Butterfly Summer

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Water drips from the gutter edges and streams down the bulge of the waterbutt. The ridge beyond the field just a vague blur behind a screen of rain. Its welcome, to some degree, although perhaps not in such instant quantity.

The woods where I walked last evening were dusty and bare, a few withered chanterelles dotted around the shells of slug-eaten ceps – gnawed long before they’d pushed cleared of the leaf litter. We have had plenty of cloud in recent weeks, and patchy squalls, but the deluges that have swollen rivers and smashed reservoir dams up country have eluded us. The Frome is as low as I have seen her, and the Wyn in the valley seems to be pondering the option of going underground.IMG_9340

This rain won’t do much for the water table, and its ferocity will do little for the land. Save soak any crops still standing and swamp the roads and rivers with dislodged topsoil. It’ll put the butterflies down for a day or two as well, and in recent weeks they have been particularly conspicuous.

Some are calling it a ‘butterfly summer’, although the term is itself a vaguity. Summer should always be a good season for butterflies and other pollinators, and although there seems to have been a better flutter this year than for many, numbers remain lower than they would have been a quarter of a century ago. The shift in baseline distorts our view, much like the erratic nature of our climate.

 

And a good summer, swollen by an influx of painted ladies, should not detract from a poor spring. I have only seen 3 small tortoiseshells this year, and locally at least, numbers of other hibernators such as peacocks and brimstones are not what they might be.

Nevertheless, as some species struggle, we should enjoy those that boom. In the past week or so, we have added small copper and wall brown to our ‘garden list’ (taking it up to 23 species), and some of the most striking flyers, marbled whites and common blues, have dazzled in their masses.

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5 responses to “Butterfly Summer

  1. Being outdoors brings you into contact with many things, this year l was fascinated by a single specie butterfly l hadn’t really noticed before. Almost all chocolate brown, they were all on rough grassland around a dry ditch. On my return home l found it in a book, a ringlet. It made my day, there were lots about that day.

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    >

    • Ringlets seem to have bene doing well in recent years. Funnily enough they were a species I had not previously noticed, but now seem to fill the air in early summer…..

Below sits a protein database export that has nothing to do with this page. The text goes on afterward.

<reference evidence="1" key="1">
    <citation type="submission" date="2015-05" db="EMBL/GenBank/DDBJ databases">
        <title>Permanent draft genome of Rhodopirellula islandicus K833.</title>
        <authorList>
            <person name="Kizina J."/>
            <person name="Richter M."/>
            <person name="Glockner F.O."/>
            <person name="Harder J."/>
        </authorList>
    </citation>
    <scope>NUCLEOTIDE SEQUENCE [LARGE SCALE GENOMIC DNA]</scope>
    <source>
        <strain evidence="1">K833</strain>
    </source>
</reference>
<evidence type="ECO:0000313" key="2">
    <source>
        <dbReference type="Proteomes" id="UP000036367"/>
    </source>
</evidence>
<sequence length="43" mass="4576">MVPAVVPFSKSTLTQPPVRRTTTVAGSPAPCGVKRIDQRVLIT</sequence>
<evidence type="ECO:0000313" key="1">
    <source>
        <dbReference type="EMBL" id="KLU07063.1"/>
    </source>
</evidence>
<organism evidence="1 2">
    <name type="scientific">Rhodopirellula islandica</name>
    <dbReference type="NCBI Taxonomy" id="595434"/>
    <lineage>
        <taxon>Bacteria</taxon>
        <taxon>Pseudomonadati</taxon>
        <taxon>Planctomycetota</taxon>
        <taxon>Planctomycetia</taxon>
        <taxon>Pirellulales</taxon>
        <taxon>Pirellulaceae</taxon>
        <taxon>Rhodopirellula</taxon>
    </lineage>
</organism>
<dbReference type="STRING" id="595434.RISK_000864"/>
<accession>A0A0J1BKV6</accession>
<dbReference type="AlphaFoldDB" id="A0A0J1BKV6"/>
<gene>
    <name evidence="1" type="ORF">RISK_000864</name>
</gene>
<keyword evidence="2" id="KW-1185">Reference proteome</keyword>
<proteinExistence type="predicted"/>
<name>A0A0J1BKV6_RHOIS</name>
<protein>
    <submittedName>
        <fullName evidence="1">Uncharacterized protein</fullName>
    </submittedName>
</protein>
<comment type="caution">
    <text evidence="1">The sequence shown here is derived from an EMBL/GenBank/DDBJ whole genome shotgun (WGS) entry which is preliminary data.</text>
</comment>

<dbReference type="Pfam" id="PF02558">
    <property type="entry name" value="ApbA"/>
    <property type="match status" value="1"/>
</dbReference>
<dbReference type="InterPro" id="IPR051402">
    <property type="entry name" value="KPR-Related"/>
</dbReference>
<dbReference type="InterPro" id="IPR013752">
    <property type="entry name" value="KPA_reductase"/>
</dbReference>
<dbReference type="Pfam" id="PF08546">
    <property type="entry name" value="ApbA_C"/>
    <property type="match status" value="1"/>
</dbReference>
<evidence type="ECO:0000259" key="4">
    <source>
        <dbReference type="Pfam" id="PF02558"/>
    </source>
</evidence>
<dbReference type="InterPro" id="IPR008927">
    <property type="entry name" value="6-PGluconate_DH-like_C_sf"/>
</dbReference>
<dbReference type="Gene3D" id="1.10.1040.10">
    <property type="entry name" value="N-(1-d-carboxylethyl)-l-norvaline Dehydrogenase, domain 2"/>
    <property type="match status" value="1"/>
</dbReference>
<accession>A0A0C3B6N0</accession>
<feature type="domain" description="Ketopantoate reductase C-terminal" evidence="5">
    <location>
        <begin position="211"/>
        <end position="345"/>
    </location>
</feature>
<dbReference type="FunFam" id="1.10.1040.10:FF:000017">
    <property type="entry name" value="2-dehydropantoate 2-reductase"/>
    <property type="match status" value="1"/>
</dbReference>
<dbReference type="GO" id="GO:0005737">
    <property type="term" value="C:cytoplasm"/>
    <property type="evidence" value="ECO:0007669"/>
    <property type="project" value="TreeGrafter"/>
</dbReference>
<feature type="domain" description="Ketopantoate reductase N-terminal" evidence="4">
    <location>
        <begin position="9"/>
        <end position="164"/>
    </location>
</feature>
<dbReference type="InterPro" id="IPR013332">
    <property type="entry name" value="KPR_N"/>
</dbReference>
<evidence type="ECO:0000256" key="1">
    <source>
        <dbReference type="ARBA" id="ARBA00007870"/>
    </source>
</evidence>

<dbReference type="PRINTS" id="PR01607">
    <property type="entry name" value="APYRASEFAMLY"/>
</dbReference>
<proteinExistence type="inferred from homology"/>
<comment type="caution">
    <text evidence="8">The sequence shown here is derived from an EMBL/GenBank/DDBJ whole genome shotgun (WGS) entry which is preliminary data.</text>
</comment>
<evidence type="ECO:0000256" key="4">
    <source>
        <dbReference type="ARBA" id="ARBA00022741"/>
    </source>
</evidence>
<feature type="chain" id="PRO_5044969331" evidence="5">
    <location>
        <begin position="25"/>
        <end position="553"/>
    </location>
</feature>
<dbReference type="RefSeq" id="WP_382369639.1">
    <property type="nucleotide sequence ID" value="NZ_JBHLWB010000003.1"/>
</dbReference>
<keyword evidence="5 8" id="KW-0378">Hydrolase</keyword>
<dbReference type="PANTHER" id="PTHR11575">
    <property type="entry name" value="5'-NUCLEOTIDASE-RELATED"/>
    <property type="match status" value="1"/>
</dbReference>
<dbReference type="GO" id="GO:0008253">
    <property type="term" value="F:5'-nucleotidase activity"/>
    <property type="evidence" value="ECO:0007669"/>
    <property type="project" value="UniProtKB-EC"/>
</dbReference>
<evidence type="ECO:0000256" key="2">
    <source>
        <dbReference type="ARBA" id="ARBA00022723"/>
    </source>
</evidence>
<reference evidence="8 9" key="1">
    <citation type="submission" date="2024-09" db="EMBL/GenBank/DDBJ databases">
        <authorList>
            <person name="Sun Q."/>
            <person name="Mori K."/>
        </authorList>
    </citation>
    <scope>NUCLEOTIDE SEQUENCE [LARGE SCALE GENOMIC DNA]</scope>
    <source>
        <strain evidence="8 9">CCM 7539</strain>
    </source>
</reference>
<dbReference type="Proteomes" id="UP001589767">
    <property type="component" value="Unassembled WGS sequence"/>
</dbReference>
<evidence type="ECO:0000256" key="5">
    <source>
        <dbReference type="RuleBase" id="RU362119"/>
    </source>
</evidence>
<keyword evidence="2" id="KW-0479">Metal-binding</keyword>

2. Hello Kevin- I’ve had a lovely summer with the painted ladies in Kent. The ‘invasion’ year or whatever they call it (!) I live by the cliffs in Ramsgate and I get a good heads-up on the latest migrants. I was just looking through your entries for a story you wrote on harriers. I now think it might have been an FA article! The reason for my renewed interest is that I was watching a male marsh harrier yesterday- from a local bypass of all places. I was stuck in a traffic jam between Sandwich and Ramsgate so I got my binoculars out and zoomed in on a large brown blob sitting in the middle of the adjacent field. I focused in and it was a lone male MH. I couldn’t tell at first what it was until it began to flash its wings and spin about a bit. It appeared to be injured as it was limping a bit. Anyway, after a while a sinister looking crow drifted into the scene and began to peck at the harrier’s bad leg. Bastard. Eventually the harrier spread its wings and the crow backed off- but then came back periodically. The traffic eased and I had to bugger off but I’d had twenty minutes of avian theatre by that point. I suffer from the sin of sentimentality when it comes to birds so I hope the harrier survived/ended up giving the crow what for. It seemed healthy other than the leg. Anyway, I rarely see them so what a treat… A most moreish bird…

    • Hey Gareth – hope you’re well. What an amazing thing to watch! Was it definitely injured? I wonder if it had caught something and the crow was trying to pinch it? The wing flapping might suggest that – an attempt to mantle the prey or, more likely, appear a lot bigger, rather than flashing its feet but risk having its dinner nicked.
      I have seen raptors ‘limp’ with a food item after they have caught it – particularly in the open. They obviously want to tuck in but feel vulnerable with other scavengers or bigger predators around.
      That said, if you watched it for that long you are probably right on the injury front. I really hope it survived (I get sentimental too), but a harrier with only one foot will struggle…..

      I should add that I quite like crows, too – not as much as a marsh harrier, obviously, but they do have a lot of character!

      Hope the fishing is good.

      very best
      KEv

      • Fascinating, Kevin. I’ll be on the look-out for that feign-limp! And I love crows, despite my cursing! But they can be such swines! Off out to look for a kingfisher in my local harbour- Take care and Enjoy the Autumn Angle- Gazza

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